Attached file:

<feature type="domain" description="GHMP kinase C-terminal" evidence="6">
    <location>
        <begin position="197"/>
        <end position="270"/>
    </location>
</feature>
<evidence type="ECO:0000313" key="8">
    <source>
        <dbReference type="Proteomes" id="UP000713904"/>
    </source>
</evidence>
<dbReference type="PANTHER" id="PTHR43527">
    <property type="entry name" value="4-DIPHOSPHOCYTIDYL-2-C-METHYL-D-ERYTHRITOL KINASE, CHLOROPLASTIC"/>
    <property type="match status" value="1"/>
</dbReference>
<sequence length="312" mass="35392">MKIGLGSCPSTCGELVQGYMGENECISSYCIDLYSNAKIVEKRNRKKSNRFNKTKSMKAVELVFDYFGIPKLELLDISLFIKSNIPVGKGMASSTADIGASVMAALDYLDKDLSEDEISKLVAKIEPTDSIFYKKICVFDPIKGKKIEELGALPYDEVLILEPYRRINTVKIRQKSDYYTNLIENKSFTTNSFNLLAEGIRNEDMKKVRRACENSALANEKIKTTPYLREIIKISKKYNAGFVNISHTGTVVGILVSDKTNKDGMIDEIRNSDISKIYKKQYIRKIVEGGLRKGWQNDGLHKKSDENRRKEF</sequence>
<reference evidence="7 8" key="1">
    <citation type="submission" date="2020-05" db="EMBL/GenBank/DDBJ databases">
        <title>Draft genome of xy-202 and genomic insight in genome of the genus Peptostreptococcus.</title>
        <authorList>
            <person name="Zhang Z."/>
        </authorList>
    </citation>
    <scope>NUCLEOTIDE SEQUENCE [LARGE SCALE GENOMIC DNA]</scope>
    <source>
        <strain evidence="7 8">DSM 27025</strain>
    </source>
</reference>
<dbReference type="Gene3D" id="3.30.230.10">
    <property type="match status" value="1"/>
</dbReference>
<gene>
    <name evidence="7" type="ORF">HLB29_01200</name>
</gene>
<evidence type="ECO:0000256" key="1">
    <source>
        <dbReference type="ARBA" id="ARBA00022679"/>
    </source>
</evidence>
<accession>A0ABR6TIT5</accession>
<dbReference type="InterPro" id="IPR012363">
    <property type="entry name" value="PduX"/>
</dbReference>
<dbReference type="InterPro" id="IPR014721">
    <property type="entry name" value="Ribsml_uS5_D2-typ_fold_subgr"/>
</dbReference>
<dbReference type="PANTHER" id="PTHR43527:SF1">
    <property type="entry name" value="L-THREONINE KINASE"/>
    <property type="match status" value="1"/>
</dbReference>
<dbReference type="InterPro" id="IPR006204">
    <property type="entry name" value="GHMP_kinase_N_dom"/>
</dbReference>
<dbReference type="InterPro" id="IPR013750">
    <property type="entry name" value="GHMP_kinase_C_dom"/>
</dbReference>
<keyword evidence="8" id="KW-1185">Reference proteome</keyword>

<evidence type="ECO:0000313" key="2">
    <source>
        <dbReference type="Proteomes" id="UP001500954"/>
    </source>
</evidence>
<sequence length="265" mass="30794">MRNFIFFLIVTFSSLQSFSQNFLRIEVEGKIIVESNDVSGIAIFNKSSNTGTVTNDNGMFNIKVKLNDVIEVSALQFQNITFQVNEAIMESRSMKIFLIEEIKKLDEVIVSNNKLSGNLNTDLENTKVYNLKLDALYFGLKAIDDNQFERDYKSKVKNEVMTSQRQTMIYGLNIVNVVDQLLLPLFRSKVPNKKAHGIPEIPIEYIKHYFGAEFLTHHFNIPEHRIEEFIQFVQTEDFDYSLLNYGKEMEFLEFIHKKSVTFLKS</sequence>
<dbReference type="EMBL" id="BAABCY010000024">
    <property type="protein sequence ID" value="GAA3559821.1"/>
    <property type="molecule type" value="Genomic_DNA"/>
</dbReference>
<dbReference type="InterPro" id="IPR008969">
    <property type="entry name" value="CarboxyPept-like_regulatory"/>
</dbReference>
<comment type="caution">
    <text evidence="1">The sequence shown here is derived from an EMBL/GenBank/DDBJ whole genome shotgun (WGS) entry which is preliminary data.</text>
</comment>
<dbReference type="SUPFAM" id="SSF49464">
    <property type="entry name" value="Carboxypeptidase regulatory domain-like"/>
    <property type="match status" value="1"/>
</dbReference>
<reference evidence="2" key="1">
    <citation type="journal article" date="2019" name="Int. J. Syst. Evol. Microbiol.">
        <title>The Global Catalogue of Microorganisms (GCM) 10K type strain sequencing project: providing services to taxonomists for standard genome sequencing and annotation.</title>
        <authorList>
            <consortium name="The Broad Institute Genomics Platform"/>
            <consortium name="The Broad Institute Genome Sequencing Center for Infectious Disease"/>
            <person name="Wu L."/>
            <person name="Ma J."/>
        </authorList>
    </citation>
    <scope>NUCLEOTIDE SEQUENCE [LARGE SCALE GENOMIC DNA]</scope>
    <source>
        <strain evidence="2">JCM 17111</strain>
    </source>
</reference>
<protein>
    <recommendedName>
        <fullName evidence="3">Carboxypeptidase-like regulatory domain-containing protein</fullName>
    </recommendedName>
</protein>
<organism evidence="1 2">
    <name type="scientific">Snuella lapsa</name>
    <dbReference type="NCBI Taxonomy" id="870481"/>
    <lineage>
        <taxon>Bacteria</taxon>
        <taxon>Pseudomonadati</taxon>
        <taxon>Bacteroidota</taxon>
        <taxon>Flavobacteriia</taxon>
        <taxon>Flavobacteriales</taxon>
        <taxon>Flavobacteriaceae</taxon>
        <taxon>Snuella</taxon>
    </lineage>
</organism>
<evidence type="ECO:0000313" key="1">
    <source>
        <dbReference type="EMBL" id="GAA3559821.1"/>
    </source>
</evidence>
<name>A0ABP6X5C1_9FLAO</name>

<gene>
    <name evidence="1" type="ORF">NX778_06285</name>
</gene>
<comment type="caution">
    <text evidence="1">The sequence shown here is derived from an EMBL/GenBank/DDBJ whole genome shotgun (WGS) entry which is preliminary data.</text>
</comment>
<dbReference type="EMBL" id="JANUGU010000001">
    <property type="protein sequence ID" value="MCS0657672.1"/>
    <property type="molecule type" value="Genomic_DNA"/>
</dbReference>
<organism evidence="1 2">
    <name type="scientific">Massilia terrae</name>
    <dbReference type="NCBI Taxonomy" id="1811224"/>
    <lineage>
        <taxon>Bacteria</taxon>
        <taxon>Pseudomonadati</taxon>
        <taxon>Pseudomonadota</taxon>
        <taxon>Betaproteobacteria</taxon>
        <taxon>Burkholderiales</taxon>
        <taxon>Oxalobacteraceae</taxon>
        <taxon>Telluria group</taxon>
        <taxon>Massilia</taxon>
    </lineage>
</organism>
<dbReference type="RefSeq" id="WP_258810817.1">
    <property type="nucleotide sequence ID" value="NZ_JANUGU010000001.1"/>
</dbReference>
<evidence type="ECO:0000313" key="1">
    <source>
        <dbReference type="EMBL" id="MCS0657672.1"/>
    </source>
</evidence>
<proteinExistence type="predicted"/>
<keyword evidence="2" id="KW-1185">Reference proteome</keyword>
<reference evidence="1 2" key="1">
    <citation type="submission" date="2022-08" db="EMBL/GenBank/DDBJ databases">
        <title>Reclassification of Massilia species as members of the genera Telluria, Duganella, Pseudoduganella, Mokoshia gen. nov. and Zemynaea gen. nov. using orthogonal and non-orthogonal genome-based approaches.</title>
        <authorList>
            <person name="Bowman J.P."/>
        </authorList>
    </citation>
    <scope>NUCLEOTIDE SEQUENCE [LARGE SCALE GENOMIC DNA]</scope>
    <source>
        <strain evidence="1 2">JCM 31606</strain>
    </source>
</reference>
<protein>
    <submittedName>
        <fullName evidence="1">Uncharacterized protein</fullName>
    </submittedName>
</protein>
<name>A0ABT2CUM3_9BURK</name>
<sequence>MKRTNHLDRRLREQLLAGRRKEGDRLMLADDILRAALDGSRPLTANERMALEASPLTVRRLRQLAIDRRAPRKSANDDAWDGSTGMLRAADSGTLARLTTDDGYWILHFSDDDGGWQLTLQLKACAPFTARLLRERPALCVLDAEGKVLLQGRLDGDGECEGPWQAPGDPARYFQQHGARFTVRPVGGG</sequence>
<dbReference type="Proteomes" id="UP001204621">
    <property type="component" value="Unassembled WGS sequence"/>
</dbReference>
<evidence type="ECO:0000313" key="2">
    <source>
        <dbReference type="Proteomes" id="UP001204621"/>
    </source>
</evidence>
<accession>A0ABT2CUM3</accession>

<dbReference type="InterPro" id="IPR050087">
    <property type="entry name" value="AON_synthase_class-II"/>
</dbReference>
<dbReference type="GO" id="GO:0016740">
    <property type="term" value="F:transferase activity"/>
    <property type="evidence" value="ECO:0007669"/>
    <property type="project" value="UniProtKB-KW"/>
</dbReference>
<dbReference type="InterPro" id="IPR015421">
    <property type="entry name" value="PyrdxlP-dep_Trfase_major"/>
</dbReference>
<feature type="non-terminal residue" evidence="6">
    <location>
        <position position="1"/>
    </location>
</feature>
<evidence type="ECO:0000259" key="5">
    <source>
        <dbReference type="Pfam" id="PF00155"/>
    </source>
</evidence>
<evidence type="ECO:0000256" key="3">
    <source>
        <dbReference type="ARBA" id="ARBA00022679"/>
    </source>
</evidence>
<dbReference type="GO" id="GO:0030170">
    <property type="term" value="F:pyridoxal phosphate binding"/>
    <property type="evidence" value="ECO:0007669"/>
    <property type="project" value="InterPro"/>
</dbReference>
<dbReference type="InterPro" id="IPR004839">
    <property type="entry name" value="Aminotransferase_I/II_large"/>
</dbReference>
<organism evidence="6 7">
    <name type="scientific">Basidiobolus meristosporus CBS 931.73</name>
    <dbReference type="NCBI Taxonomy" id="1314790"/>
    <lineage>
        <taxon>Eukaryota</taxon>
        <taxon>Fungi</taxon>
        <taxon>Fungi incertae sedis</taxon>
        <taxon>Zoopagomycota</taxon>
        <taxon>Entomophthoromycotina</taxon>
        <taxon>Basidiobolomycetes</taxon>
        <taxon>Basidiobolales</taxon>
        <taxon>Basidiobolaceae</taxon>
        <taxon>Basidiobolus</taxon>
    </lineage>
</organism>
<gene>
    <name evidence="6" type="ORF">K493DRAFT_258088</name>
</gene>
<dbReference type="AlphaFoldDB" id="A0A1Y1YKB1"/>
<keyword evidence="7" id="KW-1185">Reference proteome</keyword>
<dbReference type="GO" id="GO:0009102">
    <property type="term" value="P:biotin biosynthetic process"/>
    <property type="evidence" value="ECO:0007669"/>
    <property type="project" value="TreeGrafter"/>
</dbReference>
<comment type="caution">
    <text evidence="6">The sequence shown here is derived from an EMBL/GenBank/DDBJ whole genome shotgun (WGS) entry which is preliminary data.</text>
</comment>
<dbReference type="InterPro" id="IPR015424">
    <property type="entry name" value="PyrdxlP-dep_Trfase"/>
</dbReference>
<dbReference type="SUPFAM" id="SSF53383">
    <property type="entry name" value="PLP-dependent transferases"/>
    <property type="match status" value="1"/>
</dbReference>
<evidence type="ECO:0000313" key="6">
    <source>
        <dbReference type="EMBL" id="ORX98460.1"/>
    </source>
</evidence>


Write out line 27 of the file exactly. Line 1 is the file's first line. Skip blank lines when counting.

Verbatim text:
    </source>